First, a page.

PS - when talking about lean angle,we are obviously considering the entire system - bike + rider. If the bike alone is leaned 45 degrees, and the rider is vertical refusing to lean with the bike - you may have an overall system lean of 40 degrees.

 

The following formulas were used for getting lateral G's:

 

acceleration in m/s = velocity² / radius (all in m/s)

to convert to G's: accelleration in m/s² / 9.80m/s² = G's

 

The following formulas were used for lean angles:

tana = .067*mph²/radius in feet

Then you have to inverse tangent of tana and you get degrees of lean angle.

 

I hope this helps someone out there who thinks like I do. I usually have to understand the math and physics behind something before I'm willing to try it in real life.

 

Hope to see some of you at the school in 2013. I'll be attending in las vegas. I know Infineon very well, but wouldn't dare to try it on a bike - at least not yet.

 

Kind regards everyone.

Noam

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The following formulas were used for getting lateral G's:

 

acceleration in m/s = velocity² / radius (all in m/s)

to convert to G's: accelleration in m/s² / 9.80m/s² = G's

 

The following formulas were used for lean angles:

tana = .067*mph²/radius in feet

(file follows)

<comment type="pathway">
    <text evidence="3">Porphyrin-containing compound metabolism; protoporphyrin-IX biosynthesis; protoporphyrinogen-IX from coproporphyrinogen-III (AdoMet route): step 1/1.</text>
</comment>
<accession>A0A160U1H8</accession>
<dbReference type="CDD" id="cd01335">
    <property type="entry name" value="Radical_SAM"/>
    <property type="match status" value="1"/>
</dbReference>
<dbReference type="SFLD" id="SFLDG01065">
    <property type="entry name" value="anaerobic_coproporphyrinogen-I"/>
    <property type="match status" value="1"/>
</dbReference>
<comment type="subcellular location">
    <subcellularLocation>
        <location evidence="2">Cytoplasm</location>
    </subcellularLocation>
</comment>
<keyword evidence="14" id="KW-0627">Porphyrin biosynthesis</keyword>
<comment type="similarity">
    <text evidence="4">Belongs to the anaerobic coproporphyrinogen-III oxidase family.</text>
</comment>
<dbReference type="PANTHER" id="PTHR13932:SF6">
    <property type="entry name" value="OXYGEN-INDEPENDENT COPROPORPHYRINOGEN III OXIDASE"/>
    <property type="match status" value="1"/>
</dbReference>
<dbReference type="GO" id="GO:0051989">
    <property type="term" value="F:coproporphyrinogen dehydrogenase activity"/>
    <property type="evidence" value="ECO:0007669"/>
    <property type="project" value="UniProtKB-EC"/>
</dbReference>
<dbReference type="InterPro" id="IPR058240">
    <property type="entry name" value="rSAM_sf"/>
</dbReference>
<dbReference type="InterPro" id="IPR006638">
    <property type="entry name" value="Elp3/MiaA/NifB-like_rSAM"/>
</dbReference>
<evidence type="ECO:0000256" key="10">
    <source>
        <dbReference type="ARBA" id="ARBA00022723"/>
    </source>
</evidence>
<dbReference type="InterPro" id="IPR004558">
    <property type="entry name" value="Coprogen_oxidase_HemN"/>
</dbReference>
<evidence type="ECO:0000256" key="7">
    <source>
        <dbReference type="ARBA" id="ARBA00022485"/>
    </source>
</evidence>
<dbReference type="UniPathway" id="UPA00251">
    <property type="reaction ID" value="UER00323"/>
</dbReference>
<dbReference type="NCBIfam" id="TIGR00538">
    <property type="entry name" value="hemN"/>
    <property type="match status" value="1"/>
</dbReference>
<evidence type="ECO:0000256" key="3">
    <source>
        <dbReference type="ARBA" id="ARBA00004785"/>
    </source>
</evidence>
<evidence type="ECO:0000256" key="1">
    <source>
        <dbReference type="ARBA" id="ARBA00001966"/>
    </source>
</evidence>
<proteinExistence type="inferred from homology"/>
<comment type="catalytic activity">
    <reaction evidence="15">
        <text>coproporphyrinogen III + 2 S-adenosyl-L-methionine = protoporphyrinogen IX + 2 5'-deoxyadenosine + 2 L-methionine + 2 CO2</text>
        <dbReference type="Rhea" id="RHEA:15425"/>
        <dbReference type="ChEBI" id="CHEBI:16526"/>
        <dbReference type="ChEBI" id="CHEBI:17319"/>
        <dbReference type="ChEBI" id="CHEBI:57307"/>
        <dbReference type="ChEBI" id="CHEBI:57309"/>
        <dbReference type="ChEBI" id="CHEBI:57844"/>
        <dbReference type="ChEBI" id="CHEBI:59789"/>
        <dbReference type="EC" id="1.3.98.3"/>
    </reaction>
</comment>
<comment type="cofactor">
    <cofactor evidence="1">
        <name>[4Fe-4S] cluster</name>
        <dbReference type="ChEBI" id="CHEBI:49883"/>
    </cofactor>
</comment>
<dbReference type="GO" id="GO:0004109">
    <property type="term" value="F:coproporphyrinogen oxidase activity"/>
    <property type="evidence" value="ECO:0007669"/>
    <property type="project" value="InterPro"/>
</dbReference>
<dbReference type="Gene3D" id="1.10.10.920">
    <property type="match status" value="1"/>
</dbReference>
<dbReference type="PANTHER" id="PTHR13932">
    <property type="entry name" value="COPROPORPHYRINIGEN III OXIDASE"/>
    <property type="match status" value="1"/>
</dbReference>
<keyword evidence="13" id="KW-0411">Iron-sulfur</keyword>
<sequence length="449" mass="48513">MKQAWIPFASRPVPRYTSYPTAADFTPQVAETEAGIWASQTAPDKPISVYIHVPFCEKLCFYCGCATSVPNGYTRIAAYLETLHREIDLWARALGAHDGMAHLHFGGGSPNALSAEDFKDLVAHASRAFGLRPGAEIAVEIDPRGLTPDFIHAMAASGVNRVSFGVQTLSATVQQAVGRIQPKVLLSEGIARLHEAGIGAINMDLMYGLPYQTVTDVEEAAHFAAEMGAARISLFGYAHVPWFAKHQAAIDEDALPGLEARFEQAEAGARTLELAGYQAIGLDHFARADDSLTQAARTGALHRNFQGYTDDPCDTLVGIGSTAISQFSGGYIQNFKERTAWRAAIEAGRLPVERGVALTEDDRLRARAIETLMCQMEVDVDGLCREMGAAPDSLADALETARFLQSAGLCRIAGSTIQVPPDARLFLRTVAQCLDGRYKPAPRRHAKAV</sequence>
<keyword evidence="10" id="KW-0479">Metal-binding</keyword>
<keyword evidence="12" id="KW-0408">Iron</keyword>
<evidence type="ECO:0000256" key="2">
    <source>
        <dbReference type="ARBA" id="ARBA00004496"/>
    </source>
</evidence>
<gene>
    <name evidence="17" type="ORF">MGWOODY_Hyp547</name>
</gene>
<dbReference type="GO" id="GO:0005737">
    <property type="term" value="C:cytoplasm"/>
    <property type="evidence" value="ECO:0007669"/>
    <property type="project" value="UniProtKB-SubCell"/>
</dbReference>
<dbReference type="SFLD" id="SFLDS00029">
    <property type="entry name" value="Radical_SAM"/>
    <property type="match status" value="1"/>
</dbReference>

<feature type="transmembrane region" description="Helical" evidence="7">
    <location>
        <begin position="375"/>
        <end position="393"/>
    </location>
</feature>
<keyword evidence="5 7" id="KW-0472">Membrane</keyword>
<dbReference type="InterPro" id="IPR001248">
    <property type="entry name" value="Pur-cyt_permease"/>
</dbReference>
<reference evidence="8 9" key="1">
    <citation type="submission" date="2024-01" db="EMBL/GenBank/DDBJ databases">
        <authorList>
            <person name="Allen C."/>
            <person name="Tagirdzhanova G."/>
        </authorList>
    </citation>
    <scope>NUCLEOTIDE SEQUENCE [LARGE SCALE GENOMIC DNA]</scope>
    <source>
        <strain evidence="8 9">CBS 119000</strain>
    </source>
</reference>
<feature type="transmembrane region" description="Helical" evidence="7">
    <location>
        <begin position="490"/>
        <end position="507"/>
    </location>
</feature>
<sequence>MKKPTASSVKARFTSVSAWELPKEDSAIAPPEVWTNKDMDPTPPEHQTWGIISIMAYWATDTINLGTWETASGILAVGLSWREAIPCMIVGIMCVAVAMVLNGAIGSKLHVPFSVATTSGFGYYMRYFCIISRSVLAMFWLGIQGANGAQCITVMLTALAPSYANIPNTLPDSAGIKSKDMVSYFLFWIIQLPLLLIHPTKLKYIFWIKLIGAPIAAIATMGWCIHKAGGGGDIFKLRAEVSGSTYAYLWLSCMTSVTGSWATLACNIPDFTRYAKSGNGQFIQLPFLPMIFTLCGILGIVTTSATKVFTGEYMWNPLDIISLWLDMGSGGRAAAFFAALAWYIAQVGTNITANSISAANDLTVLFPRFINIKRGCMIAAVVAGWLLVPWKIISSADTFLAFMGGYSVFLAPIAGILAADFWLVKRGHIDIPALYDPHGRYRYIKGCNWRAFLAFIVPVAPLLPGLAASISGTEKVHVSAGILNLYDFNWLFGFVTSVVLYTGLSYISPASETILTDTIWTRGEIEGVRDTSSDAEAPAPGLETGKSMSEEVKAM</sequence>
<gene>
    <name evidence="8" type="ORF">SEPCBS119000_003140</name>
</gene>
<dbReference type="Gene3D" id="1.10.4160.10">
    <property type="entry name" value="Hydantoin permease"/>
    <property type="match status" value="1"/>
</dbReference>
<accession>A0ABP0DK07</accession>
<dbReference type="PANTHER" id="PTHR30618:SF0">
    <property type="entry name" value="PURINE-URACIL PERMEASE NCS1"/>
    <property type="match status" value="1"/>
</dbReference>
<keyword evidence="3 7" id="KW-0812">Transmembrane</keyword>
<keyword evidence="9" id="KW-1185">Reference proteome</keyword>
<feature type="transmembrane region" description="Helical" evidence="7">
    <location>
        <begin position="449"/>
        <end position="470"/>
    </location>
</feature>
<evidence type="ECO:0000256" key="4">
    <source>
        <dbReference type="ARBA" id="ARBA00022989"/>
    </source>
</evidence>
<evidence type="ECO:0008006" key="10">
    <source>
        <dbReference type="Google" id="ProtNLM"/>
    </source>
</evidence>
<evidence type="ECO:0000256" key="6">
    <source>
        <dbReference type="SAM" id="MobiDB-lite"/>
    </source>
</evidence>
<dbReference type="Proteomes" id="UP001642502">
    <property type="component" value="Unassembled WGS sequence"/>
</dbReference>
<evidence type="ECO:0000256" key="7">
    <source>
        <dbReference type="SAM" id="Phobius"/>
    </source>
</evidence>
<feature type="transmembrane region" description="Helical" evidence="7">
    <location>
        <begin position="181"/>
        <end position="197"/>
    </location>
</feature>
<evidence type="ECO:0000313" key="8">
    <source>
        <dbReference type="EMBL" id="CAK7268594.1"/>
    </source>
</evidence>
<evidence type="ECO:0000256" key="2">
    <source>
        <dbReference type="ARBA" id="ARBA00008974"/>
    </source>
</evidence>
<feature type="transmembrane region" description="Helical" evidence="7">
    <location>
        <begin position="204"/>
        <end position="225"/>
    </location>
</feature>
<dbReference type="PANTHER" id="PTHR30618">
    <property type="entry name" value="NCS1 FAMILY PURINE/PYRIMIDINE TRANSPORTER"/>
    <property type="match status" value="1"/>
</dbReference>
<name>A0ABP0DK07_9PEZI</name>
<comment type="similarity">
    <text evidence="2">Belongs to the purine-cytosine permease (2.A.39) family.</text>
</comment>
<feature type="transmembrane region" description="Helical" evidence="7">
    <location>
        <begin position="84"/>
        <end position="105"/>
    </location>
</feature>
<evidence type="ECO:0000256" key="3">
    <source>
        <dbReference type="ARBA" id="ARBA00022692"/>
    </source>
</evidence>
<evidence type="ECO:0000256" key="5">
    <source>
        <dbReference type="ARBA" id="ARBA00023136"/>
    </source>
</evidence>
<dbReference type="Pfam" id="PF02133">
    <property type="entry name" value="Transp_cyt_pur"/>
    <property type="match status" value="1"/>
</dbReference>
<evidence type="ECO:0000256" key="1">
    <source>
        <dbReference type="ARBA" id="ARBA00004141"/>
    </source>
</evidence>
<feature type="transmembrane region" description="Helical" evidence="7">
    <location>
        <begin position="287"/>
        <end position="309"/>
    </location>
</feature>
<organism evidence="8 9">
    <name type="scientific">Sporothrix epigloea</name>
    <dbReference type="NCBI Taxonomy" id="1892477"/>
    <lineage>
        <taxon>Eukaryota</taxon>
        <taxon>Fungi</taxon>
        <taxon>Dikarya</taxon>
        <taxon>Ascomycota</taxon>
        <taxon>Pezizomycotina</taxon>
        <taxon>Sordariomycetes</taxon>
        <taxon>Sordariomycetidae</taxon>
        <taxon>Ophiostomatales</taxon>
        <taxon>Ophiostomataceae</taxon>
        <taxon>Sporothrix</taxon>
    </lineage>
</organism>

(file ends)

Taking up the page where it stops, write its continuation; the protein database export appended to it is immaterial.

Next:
Then you have to inverse tangent of tana and you get degrees of lean angle.

:blink:

 

This is why I left the engineering program in college ^_^

 

One of the school coaches posts here under the alias "tzrider". I think he has the math/physics background for this question so hopefully he'll spot this thread.

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I think he already answered his own question! He has made some good observations. In particular, finding that the amount of G force changes more dramatically at higher lean angles AND that rider position has a greater influence at higher lean angles, supports the idea that it will be nearly impossible to pin a specific number. Too much will depend on the rider and the particular bike setup and the conditions of the tire, track, etc. You'd probably just have to look at measurements from top racers and find a range of data.